In making our second PBS documentary, ADD & Mastering It!, Patrick McKenna and I share ADHD strategies we’ve found help with this mindset. Some were strategies we learned after being diagnosed. Others were ones we had stumbled across before we knew what we were up against. We found these tricks and practices worked for us, even if we weren’t clear why.
Perhaps the most dramatic example of the latter is Patrick’s practice of ‘Journalling’ every morning, summing up the previous day in a few sentences. It struck me as a powerful way to track one’s life. Being able to look back and see all the things you did in the last month, or a year ago, can provide some perspective and a real sense of accomplishment. As in, “Wow, I forgot about that… and that… and that…” In a series of notebooks he has his adult years laid out, day by day. What a great touchstone. (My favourite journal is available on Amazon)
What was most striking was that he had been journalling for decades. Long before he was diagnosed with ADHD while filming ADD & Loving It?! Patrick was tracking his life and bolstering his memory, so he could recall what he had done and how it worked out. So many of us have spotty memories of our early years, and even parts of our adulthood.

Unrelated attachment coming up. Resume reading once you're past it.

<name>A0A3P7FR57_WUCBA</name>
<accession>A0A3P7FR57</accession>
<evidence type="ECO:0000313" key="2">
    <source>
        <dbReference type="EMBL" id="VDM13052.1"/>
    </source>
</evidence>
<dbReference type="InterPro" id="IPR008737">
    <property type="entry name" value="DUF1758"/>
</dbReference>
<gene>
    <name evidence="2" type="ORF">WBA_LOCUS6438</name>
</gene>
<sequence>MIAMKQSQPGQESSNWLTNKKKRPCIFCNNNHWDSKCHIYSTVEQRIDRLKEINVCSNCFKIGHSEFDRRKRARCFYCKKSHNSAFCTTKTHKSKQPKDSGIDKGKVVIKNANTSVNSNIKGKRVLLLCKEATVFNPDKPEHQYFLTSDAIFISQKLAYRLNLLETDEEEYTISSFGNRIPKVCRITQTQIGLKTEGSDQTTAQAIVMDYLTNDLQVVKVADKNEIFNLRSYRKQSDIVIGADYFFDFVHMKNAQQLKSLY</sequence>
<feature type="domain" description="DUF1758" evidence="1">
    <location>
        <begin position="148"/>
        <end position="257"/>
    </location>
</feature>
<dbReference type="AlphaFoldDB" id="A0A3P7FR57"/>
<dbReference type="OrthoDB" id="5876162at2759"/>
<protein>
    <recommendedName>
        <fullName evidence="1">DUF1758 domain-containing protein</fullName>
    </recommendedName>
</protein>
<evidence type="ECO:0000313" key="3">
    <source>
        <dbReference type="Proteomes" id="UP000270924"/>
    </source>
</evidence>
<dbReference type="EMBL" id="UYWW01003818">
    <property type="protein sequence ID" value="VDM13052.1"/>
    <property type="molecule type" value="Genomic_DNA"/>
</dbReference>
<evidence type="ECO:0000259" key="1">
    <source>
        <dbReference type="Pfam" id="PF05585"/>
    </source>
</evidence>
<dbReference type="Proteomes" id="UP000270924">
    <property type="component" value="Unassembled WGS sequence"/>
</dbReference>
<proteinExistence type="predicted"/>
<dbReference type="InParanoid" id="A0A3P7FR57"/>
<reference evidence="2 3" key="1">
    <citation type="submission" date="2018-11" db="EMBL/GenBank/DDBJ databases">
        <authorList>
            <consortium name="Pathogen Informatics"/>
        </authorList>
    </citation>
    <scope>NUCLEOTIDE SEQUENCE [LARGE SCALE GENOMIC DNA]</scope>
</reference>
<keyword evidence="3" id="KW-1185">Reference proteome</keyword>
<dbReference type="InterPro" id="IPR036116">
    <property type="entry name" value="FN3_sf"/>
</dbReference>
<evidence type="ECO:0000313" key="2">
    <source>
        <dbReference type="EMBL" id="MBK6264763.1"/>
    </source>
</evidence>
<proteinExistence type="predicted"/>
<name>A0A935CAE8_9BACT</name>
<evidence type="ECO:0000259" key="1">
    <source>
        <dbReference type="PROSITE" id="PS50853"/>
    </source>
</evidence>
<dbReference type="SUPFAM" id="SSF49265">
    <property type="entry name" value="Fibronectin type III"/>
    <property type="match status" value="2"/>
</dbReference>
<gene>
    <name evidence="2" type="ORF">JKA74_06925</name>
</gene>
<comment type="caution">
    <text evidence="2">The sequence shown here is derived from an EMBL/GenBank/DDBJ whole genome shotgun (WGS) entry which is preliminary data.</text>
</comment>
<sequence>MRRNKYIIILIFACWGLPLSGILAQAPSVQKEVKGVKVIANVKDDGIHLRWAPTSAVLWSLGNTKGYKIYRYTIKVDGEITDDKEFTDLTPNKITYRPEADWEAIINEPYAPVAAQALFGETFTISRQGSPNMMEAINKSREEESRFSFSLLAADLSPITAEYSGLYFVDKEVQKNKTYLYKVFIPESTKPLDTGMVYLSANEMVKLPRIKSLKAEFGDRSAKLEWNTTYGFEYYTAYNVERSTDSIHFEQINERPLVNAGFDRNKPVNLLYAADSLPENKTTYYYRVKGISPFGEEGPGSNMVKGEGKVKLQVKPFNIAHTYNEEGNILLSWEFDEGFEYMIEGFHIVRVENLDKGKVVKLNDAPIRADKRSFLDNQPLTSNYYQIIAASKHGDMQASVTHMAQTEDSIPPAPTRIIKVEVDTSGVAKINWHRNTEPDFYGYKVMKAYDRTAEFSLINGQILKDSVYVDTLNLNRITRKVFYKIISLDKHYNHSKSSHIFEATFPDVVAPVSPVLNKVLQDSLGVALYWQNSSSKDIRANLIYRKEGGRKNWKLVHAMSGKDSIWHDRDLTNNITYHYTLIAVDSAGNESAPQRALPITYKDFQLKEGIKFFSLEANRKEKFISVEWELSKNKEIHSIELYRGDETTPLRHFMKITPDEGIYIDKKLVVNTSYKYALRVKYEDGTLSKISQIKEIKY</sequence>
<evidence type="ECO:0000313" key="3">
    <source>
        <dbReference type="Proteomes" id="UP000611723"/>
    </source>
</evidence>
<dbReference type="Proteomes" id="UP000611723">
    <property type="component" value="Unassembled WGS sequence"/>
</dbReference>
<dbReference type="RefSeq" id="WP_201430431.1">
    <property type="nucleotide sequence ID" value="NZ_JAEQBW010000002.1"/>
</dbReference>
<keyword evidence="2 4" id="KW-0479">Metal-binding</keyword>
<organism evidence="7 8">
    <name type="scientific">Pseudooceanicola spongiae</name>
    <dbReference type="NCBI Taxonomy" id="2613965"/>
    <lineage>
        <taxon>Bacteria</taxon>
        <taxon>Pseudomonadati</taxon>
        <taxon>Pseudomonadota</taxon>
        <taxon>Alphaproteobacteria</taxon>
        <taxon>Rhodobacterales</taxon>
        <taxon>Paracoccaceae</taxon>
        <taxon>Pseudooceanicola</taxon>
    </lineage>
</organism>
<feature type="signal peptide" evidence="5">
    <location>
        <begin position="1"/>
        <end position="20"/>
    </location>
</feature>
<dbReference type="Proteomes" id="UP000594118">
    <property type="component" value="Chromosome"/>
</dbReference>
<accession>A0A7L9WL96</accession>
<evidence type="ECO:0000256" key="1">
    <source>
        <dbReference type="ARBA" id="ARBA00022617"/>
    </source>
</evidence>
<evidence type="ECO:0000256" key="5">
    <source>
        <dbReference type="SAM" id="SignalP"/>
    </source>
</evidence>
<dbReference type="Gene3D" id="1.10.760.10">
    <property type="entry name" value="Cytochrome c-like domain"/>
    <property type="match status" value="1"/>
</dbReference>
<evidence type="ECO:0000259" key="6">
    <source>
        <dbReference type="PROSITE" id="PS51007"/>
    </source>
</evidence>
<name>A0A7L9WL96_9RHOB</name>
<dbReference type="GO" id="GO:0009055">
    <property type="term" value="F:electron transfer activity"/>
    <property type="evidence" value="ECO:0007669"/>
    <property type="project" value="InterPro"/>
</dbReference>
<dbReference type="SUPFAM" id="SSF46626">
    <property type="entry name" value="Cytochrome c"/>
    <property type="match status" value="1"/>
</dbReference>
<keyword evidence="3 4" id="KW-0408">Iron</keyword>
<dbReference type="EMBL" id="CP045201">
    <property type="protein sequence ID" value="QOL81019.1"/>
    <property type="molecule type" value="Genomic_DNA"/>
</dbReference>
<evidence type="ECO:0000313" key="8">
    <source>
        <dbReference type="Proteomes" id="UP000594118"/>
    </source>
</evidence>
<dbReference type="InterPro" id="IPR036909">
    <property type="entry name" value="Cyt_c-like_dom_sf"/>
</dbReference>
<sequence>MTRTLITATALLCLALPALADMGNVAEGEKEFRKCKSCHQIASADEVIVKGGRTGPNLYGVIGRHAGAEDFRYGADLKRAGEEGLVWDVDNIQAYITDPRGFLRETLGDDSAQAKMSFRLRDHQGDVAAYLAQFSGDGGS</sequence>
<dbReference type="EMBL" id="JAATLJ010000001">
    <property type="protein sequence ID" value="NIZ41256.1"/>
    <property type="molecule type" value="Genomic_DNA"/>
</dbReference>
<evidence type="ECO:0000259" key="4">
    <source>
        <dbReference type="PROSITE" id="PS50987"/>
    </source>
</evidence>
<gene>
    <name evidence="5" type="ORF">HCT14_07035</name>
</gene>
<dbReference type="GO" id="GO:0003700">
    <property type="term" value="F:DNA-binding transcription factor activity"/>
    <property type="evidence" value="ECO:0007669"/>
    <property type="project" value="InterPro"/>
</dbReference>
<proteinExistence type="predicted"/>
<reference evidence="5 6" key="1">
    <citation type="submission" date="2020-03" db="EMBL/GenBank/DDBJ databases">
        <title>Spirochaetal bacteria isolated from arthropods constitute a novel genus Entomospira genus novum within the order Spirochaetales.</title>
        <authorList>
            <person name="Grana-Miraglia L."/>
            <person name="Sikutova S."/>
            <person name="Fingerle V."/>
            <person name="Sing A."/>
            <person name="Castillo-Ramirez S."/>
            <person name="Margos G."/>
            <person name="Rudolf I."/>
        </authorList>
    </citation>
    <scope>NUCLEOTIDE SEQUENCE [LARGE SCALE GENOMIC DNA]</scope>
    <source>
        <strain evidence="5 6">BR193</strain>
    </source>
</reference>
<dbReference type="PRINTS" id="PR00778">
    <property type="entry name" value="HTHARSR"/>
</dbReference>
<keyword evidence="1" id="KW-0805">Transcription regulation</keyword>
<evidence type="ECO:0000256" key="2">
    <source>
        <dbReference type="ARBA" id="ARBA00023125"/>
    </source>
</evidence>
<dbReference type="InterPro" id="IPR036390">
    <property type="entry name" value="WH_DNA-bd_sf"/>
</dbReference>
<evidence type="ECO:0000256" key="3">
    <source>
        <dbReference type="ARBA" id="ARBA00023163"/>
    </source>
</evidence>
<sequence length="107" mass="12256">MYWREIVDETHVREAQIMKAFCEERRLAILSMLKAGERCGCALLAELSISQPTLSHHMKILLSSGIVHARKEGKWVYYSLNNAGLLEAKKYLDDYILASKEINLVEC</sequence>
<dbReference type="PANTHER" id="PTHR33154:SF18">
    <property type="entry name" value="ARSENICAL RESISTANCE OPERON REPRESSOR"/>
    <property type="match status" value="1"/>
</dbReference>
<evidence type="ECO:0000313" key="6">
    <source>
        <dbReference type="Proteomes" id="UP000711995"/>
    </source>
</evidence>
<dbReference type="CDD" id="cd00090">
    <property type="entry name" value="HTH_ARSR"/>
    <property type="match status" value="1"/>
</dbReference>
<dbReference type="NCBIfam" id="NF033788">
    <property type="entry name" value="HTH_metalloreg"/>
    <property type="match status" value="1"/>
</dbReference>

A few years ago we did something in our office that was inspired by Patrick’s suggestion of journalling. I set a huge glass jar labelled ‘DONE’ by the door of the edit suite. Every time any one of us did something we’d write out a quick description on a small square of paper and the date, fold it up, and drop it in the jar. “Newsletter Done-July 7”, “Speech in Philly-Oct 24” “Final Edit of Sleep Video March 11” and so on.
Yes, sometimes we’d all forget the jar was there, or think, “I’ll write it out later.” Later never happens. After a week or two one of us would notice the jar, and we’d wrack our brains and consult the calendar to try to remember what we’d done. By the end of the year the jar was stuffed. On New Years Day we sat together taking turns pulling out slips of paper and reading aloud them aloud. It was stunning. “Oh right! I forgot about that!” “Me too!”
I’m not the only person who fails to pause and reflect on accomplishments, to note successes, however small. The moment I finally complete a task I’m ion to the next one, and the next. No appreciation for what’s been done, only aware of what still needs doing.
Adults with ADHD may be embarrassed to admit that their ‘To-Do’ list includes ‘Shower’ and ‘Brush my teeth.’ But on some days, on tough days, those are real victories. Taking a moment to pat yourself on the back and remind yourself, “I’m capable,” may be the little shot in the arm, or squirt of dopamine in the brain, that becomes the tipping point for having a good day.
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